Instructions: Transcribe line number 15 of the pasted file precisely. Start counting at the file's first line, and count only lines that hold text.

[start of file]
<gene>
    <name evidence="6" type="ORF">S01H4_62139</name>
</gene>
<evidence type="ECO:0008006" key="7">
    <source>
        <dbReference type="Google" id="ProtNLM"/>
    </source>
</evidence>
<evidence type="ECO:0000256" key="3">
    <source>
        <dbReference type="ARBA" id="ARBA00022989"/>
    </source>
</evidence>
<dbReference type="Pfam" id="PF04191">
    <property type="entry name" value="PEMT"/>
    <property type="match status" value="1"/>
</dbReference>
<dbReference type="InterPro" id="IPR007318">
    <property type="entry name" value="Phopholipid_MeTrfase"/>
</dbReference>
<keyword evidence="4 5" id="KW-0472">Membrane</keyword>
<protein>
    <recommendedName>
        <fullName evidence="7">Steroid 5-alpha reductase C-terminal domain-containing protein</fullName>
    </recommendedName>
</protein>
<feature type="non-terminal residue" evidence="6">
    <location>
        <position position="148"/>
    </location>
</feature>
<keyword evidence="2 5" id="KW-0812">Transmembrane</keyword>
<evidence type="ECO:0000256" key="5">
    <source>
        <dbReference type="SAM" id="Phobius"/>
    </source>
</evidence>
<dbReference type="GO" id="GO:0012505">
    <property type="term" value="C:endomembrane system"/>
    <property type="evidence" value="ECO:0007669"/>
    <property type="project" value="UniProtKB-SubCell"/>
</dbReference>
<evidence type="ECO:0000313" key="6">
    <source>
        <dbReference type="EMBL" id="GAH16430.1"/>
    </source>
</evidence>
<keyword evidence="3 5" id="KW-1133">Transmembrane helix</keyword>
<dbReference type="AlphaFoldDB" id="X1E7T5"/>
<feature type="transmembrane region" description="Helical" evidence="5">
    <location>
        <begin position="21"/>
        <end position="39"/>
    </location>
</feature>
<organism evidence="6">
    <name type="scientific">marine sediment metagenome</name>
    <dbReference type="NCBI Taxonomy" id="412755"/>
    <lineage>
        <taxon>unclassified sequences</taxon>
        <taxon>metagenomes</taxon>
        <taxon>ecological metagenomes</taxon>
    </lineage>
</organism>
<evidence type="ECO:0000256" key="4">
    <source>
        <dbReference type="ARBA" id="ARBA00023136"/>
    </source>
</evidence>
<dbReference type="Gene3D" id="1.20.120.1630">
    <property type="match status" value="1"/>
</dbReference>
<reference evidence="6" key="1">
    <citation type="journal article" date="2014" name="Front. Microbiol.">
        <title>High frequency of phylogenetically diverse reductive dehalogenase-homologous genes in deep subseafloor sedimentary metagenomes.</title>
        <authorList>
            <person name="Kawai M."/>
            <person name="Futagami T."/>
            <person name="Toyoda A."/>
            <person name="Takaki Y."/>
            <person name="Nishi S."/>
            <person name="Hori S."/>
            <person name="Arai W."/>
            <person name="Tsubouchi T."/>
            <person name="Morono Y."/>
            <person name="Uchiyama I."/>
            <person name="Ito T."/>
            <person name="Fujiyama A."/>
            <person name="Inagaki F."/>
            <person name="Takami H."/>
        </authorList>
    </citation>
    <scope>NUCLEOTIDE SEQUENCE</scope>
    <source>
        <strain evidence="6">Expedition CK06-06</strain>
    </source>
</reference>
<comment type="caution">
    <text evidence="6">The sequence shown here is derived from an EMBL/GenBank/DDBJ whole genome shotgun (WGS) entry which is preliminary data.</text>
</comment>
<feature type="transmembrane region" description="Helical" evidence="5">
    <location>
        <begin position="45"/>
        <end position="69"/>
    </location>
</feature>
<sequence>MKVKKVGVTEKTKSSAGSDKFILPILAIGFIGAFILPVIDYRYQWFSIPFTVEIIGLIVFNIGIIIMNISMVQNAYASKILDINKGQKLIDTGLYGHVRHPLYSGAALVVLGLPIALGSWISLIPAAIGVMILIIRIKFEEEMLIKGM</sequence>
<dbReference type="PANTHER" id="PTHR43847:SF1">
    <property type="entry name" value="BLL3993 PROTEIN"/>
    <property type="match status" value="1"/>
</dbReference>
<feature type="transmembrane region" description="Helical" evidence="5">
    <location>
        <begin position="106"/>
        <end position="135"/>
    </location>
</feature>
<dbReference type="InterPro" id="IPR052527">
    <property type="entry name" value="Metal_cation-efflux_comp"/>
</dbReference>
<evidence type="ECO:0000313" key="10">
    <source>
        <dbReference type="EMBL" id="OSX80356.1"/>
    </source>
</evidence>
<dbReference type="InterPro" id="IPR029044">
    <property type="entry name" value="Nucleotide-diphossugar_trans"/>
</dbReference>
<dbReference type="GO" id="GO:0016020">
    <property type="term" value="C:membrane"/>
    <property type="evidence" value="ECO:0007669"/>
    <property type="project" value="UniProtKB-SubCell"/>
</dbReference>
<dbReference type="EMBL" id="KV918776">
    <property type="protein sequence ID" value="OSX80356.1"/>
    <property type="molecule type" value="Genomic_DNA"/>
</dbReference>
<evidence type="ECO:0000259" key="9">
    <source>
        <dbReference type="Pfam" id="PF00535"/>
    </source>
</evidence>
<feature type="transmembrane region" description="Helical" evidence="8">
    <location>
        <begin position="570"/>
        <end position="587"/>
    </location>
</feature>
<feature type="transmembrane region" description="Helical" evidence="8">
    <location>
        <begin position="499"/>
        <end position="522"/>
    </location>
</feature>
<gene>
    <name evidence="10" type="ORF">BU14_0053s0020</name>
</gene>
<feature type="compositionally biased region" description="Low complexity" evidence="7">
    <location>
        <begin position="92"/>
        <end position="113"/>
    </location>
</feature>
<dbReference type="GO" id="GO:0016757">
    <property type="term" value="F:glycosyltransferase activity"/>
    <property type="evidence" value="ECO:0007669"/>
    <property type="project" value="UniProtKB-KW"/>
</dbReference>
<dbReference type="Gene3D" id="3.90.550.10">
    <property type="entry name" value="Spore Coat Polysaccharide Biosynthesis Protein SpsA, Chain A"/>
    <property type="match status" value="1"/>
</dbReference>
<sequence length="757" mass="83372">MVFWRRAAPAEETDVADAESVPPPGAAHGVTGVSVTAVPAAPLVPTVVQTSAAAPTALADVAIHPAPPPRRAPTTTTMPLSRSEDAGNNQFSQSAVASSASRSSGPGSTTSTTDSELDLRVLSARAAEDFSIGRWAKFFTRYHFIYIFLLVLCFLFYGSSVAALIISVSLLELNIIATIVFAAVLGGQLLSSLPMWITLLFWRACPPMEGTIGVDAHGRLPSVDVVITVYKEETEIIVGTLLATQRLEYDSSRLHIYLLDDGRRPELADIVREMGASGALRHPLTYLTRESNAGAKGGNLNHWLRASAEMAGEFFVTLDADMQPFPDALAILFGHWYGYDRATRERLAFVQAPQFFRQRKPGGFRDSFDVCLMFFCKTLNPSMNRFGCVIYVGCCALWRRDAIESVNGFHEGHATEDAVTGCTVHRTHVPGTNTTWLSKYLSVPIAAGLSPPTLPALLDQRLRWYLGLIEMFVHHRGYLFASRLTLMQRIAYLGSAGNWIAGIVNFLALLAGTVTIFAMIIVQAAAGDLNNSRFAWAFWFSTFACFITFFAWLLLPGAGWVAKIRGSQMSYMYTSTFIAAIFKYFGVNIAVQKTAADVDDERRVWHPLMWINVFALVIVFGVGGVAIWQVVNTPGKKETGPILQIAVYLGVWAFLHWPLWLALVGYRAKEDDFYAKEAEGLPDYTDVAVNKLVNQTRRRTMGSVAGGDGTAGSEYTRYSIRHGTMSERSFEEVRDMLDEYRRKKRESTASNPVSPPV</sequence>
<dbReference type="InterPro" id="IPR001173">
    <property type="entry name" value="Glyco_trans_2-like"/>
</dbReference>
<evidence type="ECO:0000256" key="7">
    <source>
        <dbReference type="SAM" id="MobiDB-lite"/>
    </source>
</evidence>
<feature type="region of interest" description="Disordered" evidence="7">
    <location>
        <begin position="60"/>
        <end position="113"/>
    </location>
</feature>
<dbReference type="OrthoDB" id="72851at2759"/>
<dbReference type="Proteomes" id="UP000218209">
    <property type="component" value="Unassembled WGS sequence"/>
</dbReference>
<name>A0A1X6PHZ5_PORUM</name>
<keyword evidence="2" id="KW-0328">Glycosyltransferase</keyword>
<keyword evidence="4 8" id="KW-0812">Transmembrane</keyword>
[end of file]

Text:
    <property type="entry name" value="PEMT"/>